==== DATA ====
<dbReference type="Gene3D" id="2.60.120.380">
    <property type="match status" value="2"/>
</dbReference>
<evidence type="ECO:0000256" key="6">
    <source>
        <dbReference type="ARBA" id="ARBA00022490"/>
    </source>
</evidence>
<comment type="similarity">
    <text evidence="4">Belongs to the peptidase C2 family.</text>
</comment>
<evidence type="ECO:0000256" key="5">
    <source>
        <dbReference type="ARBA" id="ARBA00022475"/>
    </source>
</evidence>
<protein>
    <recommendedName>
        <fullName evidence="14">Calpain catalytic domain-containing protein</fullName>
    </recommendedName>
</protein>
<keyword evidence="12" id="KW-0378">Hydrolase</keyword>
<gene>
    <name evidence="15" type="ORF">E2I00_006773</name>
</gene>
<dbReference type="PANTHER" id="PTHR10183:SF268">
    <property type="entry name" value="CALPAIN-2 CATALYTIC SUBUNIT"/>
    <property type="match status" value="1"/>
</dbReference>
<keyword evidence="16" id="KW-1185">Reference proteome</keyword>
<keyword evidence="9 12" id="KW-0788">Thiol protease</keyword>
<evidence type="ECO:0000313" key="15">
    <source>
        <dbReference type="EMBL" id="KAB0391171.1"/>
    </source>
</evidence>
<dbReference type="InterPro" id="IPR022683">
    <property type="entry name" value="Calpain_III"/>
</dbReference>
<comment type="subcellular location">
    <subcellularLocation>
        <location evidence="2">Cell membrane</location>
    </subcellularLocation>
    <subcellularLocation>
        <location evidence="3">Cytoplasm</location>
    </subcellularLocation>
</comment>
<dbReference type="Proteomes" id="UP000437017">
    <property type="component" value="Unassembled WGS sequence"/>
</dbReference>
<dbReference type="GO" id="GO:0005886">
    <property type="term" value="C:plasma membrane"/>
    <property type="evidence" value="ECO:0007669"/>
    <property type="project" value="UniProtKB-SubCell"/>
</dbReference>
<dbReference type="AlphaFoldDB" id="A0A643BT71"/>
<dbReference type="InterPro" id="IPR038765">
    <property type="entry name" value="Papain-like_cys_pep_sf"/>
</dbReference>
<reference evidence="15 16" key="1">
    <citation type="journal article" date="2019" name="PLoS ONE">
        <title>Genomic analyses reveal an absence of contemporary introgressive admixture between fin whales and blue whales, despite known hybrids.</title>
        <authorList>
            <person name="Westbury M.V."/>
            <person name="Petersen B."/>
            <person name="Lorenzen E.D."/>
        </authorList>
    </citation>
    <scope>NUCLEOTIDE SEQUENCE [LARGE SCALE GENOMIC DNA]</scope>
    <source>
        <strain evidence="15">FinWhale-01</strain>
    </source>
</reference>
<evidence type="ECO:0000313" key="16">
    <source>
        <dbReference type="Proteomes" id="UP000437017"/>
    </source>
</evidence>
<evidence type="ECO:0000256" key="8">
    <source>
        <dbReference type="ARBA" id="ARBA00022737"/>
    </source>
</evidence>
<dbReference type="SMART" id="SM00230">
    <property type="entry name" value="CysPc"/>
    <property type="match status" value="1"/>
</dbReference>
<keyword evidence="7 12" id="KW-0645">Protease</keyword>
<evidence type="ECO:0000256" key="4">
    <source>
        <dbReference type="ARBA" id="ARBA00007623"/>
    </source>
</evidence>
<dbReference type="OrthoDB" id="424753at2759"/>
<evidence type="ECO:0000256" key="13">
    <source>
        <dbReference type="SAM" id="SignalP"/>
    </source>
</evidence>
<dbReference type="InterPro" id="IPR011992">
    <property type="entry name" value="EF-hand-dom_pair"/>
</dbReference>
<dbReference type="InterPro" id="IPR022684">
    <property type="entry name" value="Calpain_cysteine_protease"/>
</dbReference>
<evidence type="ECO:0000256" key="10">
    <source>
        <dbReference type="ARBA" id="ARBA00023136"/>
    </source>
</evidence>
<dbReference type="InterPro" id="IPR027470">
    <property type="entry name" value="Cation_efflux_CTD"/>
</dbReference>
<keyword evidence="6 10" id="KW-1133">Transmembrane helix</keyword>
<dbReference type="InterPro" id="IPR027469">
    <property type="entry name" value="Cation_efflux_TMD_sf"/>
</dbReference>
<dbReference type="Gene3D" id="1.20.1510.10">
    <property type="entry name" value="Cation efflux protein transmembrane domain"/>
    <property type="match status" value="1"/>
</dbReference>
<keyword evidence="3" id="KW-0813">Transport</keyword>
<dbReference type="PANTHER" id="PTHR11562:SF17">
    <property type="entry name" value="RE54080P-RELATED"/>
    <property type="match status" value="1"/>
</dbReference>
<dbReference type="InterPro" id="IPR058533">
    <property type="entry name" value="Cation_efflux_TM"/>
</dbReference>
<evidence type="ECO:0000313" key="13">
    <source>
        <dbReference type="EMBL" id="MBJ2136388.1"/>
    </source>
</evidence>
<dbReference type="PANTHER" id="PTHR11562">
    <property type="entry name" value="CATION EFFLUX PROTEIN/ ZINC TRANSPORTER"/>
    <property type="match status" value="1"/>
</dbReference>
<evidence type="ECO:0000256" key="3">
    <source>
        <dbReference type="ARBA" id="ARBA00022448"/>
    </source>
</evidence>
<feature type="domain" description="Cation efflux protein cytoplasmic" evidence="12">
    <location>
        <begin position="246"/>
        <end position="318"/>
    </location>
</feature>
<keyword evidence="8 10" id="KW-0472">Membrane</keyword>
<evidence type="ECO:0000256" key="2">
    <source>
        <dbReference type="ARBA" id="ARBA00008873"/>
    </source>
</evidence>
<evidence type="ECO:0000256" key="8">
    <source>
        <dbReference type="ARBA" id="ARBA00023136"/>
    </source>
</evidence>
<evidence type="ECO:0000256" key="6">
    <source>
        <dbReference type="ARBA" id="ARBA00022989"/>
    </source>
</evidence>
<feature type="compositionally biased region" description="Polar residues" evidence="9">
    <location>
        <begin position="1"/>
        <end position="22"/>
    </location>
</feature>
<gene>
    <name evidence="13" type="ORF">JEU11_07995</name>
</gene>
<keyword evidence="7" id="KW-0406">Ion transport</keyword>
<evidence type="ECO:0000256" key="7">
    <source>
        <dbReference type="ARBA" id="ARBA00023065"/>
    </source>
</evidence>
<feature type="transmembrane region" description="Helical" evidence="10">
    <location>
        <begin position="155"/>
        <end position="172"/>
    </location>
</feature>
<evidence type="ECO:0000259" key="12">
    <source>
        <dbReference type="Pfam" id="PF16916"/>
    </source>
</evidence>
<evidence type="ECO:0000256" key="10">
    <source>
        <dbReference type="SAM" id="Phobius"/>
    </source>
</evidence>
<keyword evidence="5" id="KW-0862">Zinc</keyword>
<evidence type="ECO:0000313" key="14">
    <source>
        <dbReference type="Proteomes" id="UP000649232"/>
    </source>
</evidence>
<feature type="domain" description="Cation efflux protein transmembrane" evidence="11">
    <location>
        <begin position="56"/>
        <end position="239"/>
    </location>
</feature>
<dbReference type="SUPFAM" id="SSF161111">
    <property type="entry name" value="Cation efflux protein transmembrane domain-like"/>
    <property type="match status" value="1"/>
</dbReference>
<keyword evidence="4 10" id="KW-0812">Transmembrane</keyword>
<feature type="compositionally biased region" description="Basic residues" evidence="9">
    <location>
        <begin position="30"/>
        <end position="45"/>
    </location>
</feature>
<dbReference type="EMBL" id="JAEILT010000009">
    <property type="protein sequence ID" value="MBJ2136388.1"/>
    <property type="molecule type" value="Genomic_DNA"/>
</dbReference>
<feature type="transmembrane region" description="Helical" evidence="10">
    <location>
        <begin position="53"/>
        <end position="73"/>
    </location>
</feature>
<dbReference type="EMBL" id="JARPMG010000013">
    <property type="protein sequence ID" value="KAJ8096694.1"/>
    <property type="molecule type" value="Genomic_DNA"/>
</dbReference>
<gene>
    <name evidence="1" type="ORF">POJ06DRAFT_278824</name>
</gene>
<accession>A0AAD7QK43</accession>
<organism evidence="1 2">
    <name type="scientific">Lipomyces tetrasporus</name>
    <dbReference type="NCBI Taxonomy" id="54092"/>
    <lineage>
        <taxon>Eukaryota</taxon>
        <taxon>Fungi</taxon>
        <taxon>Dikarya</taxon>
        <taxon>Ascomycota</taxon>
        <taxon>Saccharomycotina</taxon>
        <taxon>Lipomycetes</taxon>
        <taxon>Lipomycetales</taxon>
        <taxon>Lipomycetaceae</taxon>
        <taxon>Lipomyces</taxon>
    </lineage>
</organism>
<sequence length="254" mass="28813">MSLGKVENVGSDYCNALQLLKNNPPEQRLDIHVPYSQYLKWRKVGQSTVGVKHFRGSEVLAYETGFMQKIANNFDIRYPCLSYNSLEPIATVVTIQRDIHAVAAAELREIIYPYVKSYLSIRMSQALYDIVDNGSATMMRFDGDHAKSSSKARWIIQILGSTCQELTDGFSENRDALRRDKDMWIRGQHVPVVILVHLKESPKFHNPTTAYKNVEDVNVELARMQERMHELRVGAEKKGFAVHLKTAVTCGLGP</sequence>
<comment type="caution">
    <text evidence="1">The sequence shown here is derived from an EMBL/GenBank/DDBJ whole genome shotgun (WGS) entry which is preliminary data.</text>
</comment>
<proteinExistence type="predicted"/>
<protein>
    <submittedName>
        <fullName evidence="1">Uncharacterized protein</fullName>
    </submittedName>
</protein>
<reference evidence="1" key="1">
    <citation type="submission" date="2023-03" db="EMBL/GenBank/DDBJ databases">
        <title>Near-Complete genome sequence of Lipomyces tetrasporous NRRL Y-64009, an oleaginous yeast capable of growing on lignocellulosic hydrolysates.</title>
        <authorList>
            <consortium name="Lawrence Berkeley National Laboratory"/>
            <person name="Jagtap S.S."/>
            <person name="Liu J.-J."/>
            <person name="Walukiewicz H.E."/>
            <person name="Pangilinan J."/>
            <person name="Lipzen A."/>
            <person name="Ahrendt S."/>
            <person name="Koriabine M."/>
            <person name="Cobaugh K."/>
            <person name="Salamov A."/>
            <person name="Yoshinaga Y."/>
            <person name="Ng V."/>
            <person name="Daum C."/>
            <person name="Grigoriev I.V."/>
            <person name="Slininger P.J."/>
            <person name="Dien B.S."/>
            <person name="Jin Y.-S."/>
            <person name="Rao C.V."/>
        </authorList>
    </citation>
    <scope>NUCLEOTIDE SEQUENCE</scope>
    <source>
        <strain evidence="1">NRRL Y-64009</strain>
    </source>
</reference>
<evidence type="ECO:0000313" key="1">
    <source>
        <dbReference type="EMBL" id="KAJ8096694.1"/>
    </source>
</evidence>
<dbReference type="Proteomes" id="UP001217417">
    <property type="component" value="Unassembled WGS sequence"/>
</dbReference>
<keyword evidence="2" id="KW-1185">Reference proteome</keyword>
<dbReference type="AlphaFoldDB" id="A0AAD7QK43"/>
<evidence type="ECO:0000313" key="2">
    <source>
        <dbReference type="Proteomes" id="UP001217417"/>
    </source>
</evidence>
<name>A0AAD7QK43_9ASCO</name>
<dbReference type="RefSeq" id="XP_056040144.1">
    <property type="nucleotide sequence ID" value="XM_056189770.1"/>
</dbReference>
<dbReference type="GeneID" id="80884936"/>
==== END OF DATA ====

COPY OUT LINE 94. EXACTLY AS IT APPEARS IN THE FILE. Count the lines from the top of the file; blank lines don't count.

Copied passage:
<dbReference type="OrthoDB" id="424753at2759"/>